Till this day, one of my favorite videos is a Southern-style vogue video, which features one of my favorite dancers, my mentor Shaun J. Wright. My new single "IT GIRL" samples the classic track "The Ha Dance" by Masters At Work, and the music video tells the story of a street kid whose ambition drives them to get dolled up and perform. My life and the lives of other black queers have been touched by this culture and subsequently Paris Is Burning. Rest assured I know the world is burning and black queers are both the torches and the flames."
"My family is from the south, so needless to say, the ballroom scene in New York seemed a bit removed from Mississippi church culture. I slowly learned how close the spirit of dance, freedom, and black queerness was connected, albeit quietly. Paris Is Burning was on BET, playing on a small TV set in my cousin's room in McComb around 1996. I heard angelic voices, both soft and hard, declaring something foreign but near to me. I watched it alone. Those images never left me.
As I grew older and eventually moved to NYC, I found out how the spirit and experience of that imagery had slipped into the consciousness of my musical peers Dev Hynes, Solange Knowles, and Adam Bainbridge, and influenced our own freedom. I want people to understand how important it is to have that true document. To me, that document is partly a certificate of freedom and a declaration of independence. It was a part of history that a lot of people needed to see and we are indebted to its preservation. The film's place in the pantheon of black connectivity is so potent because it stands neither as past or future, but as a monolith to itself."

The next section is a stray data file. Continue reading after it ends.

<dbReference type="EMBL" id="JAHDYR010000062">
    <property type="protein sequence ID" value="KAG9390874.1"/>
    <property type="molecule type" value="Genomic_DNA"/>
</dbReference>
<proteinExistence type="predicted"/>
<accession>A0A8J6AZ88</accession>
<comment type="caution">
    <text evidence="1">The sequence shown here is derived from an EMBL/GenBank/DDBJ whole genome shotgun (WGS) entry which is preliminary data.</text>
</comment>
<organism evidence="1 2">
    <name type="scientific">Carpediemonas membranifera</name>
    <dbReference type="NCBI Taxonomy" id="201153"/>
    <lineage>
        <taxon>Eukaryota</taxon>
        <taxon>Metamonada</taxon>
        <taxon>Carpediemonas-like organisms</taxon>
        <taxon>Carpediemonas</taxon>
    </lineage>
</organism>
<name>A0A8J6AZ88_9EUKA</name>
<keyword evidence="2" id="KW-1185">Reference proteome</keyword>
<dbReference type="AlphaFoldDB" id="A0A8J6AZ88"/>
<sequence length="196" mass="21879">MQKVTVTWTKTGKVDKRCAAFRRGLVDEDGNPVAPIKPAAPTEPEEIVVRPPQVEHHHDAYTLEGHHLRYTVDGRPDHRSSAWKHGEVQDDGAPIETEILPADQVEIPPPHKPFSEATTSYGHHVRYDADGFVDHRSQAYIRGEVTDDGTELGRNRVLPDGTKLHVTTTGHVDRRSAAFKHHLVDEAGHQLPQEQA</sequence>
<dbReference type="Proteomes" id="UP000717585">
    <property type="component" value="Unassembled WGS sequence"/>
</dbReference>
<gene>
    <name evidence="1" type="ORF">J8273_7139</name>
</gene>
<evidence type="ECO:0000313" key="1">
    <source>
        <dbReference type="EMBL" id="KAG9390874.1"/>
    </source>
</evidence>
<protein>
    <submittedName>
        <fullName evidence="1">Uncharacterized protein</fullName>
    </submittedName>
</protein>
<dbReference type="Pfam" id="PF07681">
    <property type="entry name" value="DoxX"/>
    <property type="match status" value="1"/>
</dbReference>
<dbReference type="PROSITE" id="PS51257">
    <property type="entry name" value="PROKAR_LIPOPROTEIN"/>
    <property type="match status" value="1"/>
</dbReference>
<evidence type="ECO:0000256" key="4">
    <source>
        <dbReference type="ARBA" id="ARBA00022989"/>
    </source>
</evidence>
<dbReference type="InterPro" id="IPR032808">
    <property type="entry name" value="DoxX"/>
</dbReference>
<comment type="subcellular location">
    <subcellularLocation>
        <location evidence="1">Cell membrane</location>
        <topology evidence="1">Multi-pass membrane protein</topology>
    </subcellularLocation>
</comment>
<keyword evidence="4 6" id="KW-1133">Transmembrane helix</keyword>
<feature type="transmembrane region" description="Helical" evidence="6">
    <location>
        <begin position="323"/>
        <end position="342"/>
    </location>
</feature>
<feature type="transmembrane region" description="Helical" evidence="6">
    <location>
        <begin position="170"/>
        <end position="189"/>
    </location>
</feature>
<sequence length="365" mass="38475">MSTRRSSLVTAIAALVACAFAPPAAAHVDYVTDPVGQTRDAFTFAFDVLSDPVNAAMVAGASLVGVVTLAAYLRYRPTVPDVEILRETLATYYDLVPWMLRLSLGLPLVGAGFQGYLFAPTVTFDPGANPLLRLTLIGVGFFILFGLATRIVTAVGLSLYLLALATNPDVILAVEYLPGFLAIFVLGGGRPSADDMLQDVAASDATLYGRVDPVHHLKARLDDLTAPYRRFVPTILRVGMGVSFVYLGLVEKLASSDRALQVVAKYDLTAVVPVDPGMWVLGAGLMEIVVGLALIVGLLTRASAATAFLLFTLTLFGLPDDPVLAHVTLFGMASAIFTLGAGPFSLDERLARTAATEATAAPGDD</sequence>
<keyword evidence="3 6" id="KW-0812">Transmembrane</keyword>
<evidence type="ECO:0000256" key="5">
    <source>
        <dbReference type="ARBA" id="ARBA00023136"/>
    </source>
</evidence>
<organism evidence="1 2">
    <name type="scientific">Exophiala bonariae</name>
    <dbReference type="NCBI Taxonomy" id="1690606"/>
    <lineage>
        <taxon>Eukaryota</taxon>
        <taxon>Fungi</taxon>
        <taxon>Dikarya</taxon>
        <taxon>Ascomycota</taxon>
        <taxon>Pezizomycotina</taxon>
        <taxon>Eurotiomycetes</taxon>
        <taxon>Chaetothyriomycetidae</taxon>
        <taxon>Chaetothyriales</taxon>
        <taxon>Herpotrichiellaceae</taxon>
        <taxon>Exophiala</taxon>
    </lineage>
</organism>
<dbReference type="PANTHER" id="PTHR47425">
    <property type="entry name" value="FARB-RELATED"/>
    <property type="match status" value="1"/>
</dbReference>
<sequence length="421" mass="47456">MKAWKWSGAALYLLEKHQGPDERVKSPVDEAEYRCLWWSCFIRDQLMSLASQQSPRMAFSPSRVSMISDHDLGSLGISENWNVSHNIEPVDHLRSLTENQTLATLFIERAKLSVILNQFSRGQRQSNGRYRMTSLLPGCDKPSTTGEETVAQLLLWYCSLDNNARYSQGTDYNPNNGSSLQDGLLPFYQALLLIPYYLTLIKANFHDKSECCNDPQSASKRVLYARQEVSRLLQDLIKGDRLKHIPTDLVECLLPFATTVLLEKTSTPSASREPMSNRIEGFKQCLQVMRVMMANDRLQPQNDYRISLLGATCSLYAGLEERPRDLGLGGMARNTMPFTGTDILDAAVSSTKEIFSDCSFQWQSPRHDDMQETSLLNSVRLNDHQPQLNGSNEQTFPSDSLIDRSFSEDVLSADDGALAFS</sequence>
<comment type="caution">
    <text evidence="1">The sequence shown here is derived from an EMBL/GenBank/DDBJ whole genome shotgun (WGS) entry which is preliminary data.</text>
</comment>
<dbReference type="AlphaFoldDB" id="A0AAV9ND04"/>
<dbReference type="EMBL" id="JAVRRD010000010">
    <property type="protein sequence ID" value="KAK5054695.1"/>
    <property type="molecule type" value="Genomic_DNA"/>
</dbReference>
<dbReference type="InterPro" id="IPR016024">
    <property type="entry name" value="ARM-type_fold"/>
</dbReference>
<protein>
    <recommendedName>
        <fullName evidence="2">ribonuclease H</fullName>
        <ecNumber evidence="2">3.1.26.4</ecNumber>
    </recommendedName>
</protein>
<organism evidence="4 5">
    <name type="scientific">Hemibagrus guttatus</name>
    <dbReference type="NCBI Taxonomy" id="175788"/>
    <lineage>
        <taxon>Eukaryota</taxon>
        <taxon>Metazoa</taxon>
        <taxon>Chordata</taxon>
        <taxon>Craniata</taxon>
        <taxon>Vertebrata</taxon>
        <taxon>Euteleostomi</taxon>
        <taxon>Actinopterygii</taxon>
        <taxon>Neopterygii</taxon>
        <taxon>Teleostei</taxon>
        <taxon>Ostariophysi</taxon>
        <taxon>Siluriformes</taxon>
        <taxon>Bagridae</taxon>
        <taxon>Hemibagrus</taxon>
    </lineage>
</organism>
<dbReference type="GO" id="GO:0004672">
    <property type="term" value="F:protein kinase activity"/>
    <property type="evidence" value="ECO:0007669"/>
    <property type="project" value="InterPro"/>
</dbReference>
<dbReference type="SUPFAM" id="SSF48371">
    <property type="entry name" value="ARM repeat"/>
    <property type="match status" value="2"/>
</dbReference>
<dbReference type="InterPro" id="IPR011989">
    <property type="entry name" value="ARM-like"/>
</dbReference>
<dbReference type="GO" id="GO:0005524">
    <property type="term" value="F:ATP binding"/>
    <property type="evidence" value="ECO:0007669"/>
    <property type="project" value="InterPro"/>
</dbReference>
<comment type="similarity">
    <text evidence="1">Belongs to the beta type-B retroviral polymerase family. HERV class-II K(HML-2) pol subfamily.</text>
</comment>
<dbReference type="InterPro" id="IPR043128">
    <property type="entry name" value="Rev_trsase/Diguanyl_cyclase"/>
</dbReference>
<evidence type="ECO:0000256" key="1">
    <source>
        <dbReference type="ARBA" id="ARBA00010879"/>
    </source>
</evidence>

"Like a lot of people born after the release of the movie, my knowledge of vogue and ballroom culture is hyper-specific in some places and totally lacking in others. Also, living far from New York and other centers of vogue culture makes it difficult to stay in the loop. As with most subcultures however, documenting and recording the history is extremely important, especially when done by active members of the scene rather than interlopers. After watching performances online for years, attending [NYC's] Vogue Knights for the first time two years ago was probably one of the best and most influential nights of my life. It felt comparable to Catholics going to the Vatican for mass.
I think ballroom and vogue culture important for so many people because it showcases and hones in on the aggressive,"fuck y'all I'm the best" kind of attitude that marginalized people need to use in order to survive on a day-to-day basis. It comes from the need to form a community in order to stick together, proving to your peers that you do deserve your tens, and then battling it out with them to see who really is the best. To survive as a queer person in this world, you need to have this fucked up aggressiveness inside. Performing at balls is a way to express that inner fire healthily, even if you're not aggressive in your everyday life."